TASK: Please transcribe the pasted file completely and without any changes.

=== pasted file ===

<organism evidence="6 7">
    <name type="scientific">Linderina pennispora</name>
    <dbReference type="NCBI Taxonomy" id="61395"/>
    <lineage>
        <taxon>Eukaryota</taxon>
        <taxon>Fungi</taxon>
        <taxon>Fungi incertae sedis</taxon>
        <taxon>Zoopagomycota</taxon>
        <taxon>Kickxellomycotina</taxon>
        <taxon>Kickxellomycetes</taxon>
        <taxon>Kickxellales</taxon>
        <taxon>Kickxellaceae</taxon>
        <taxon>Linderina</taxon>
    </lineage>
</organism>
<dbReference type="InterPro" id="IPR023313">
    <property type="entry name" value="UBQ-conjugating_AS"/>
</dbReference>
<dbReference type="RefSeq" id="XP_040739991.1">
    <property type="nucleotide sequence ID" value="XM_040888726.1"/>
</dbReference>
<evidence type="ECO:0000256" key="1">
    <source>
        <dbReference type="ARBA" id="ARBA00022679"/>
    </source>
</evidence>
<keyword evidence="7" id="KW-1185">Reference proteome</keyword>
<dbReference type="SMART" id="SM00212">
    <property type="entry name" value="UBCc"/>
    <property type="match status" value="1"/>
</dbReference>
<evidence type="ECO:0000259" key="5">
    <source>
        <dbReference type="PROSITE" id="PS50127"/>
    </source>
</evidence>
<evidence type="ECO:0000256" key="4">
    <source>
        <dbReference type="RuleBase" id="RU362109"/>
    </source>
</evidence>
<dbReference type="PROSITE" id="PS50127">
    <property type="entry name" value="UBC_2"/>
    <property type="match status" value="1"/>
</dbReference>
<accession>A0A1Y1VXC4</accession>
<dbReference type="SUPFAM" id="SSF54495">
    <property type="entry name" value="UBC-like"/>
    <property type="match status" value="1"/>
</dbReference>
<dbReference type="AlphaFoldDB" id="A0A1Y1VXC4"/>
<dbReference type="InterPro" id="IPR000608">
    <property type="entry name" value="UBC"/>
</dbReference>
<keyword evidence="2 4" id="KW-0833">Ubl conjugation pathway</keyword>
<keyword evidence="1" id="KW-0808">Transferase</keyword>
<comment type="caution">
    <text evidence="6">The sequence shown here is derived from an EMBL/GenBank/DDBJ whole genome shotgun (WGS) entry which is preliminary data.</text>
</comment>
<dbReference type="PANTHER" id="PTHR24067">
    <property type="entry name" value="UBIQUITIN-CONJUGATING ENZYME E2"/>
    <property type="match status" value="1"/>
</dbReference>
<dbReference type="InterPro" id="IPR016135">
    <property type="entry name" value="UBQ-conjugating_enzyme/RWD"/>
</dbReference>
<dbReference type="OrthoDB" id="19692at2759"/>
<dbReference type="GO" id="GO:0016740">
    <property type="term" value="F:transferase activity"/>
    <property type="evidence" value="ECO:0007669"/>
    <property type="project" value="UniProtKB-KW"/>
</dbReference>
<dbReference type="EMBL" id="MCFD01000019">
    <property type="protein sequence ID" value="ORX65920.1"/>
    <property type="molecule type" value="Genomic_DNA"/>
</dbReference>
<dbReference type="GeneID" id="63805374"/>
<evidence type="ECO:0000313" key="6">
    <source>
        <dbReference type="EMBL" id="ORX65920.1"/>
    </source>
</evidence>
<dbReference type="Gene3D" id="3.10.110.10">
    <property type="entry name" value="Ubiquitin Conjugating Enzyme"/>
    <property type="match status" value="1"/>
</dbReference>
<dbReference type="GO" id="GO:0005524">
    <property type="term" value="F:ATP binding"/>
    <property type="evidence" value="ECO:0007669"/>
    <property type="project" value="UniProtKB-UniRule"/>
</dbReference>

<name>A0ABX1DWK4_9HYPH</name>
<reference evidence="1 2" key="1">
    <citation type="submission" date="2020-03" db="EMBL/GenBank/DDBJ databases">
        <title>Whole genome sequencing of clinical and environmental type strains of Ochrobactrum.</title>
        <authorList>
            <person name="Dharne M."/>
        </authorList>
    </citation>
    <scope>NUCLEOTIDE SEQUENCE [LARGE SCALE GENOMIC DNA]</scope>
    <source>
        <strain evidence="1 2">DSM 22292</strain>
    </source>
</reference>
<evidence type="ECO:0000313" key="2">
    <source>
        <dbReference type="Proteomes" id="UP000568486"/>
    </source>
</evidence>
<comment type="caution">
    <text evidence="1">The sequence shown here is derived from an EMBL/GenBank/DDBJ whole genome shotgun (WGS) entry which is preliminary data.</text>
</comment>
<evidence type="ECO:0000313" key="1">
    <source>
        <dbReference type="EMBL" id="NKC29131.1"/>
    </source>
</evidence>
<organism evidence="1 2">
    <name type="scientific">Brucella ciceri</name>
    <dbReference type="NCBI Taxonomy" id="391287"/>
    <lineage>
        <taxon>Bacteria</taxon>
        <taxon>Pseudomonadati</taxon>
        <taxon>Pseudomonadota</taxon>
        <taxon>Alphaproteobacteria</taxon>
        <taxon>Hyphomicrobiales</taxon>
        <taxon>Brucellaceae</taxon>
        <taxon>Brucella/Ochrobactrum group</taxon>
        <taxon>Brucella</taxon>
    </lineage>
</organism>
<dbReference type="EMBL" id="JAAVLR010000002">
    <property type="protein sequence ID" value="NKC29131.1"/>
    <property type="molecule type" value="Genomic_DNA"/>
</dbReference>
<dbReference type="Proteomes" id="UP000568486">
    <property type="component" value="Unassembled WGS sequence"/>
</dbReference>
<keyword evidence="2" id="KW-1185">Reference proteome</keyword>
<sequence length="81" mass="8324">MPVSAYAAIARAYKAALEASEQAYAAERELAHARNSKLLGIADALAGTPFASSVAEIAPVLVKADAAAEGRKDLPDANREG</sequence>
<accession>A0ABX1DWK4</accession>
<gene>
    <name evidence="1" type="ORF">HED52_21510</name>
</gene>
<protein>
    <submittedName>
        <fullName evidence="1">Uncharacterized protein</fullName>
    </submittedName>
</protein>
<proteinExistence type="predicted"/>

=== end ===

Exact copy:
<organism evidence="6 7">
    <name type="scientific">Linderina pennispora</name>
    <dbReference type="NCBI Taxonomy" id="61395"/>
    <lineage>
        <taxon>Eukaryota</taxon>
        <taxon>Fungi</taxon>
        <taxon>Fungi incertae sedis</taxon>
        <taxon>Zoopagomycota</taxon>
        <taxon>Kickxellomycotina</taxon>
        <taxon>Kickxellomycetes</taxon>
        <taxon>Kickxellales</taxon>
        <taxon>Kickxellaceae</taxon>
        <taxon>Linderina</taxon>
    </lineage>
</organism>
<dbReference type="InterPro" id="IPR023313">
    <property type="entry name" value="UBQ-conjugating_AS"/>
</dbReference>
<dbReference type="RefSeq" id="XP_040739991.1">
    <property type="nucleotide sequence ID" value="XM_040888726.1"/>
</dbReference>
<evidence type="ECO:0000256" key="1">
    <source>
        <dbReference type="ARBA" id="ARBA00022679"/>
    </source>
</evidence>
<keyword evidence="7" id="KW-1185">Reference proteome</keyword>
<dbReference type="SMART" id="SM00212">
    <property type="entry name" value="UBCc"/>
    <property type="match status" value="1"/>
</dbReference>
<evidence type="ECO:0000259" key="5">
    <source>
        <dbReference type="PROSITE" id="PS50127"/>
    </source>
</evidence>
<evidence type="ECO:0000256" key="4">
    <source>
        <dbReference type="RuleBase" id="RU362109"/>
    </source>
</evidence>
<dbReference type="PROSITE" id="PS50127">
    <property type="entry name" value="UBC_2"/>
    <property type="match status" value="1"/>
</dbReference>
<accession>A0A1Y1VXC4</accession>
<dbReference type="SUPFAM" id="SSF54495">
    <property type="entry name" value="UBC-like"/>
    <property type="match status" value="1"/>
</dbReference>
<dbReference type="AlphaFoldDB" id="A0A1Y1VXC4"/>
<dbReference type="InterPro" id="IPR000608">
    <property type="entry name" value="UBC"/>
</dbReference>
<keyword evidence="2 4" id="KW-0833">Ubl conjugation pathway</keyword>
<keyword evidence="1" id="KW-0808">Transferase</keyword>
<comment type="caution">
    <text evidence="6">The sequence shown here is derived from an EMBL/GenBank/DDBJ whole genome shotgun (WGS) entry which is preliminary data.</text>
</comment>
<dbReference type="PANTHER" id="PTHR24067">
    <property type="entry name" value="UBIQUITIN-CONJUGATING ENZYME E2"/>
    <property type="match status" value="1"/>
</dbReference>
<dbReference type="InterPro" id="IPR016135">
    <property type="entry name" value="UBQ-conjugating_enzyme/RWD"/>
</dbReference>
<dbReference type="OrthoDB" id="19692at2759"/>
<dbReference type="GO" id="GO:0016740">
    <property type="term" value="F:transferase activity"/>
    <property type="evidence" value="ECO:0007669"/>
    <property type="project" value="UniProtKB-KW"/>
</dbReference>
<dbReference type="EMBL" id="MCFD01000019">
    <property type="protein sequence ID" value="ORX65920.1"/>
    <property type="molecule type" value="Genomic_DNA"/>
</dbReference>
<dbReference type="GeneID" id="63805374"/>
<evidence type="ECO:0000313" key="6">
    <source>
        <dbReference type="EMBL" id="ORX65920.1"/>
    </source>
</evidence>
<dbReference type="Gene3D" id="3.10.110.10">
    <property type="entry name" value="Ubiquitin Conjugating Enzyme"/>
    <property type="match status" value="1"/>
</dbReference>
<dbReference type="GO" id="GO:0005524">
    <property type="term" value="F:ATP binding"/>
    <property type="evidence" value="ECO:0007669"/>
    <property type="project" value="UniProtKB-UniRule"/>
</dbReference>

<name>A0ABX1DWK4_9HYPH</name>
<reference evidence="1 2" key="1">
    <citation type="submission" date="2020-03" db="EMBL/GenBank/DDBJ databases">
        <title>Whole genome sequencing of clinical and environmental type strains of Ochrobactrum.</title>
        <authorList>
            <person name="Dharne M."/>
        </authorList>
    </citation>
    <scope>NUCLEOTIDE SEQUENCE [LARGE SCALE GENOMIC DNA]</scope>
    <source>
        <strain evidence="1 2">DSM 22292</strain>
    </source>
</reference>
<evidence type="ECO:0000313" key="2">
    <source>
        <dbReference type="Proteomes" id="UP000568486"/>
    </source>
</evidence>
<comment type="caution">
    <text evidence="1">The sequence shown here is derived from an EMBL/GenBank/DDBJ whole genome shotgun (WGS) entry which is preliminary data.</text>
</comment>
<evidence type="ECO:0000313" key="1">
    <source>
        <dbReference type="EMBL" id="NKC29131.1"/>
    </source>
</evidence>
<organism evidence="1 2">
    <name type="scientific">Brucella ciceri</name>
    <dbReference type="NCBI Taxonomy" id="391287"/>
    <lineage>
        <taxon>Bacteria</taxon>
        <taxon>Pseudomonadati</taxon>
        <taxon>Pseudomonadota</taxon>
        <taxon>Alphaproteobacteria</taxon>
        <taxon>Hyphomicrobiales</taxon>
        <taxon>Brucellaceae</taxon>
        <taxon>Brucella/Ochrobactrum group</taxon>
        <taxon>Brucella</taxon>
    </lineage>
</organism>
<dbReference type="EMBL" id="JAAVLR010000002">
    <property type="protein sequence ID" value="NKC29131.1"/>
    <property type="molecule type" value="Genomic_DNA"/>
</dbReference>
<dbReference type="Proteomes" id="UP000568486">
    <property type="component" value="Unassembled WGS sequence"/>
</dbReference>
<keyword evidence="2" id="KW-1185">Reference proteome</keyword>
<sequence length="81" mass="8324">MPVSAYAAIARAYKAALEASEQAYAAERELAHARNSKLLGIADALAGTPFASSVAEIAPVLVKADAAAEGRKDLPDANREG</sequence>
<accession>A0ABX1DWK4</accession>
<gene>
    <name evidence="1" type="ORF">HED52_21510</name>
</gene>
<protein>
    <submittedName>
        <fullName evidence="1">Uncharacterized protein</fullName>
    </submittedName>
</protein>
<proteinExistence type="predicted"/>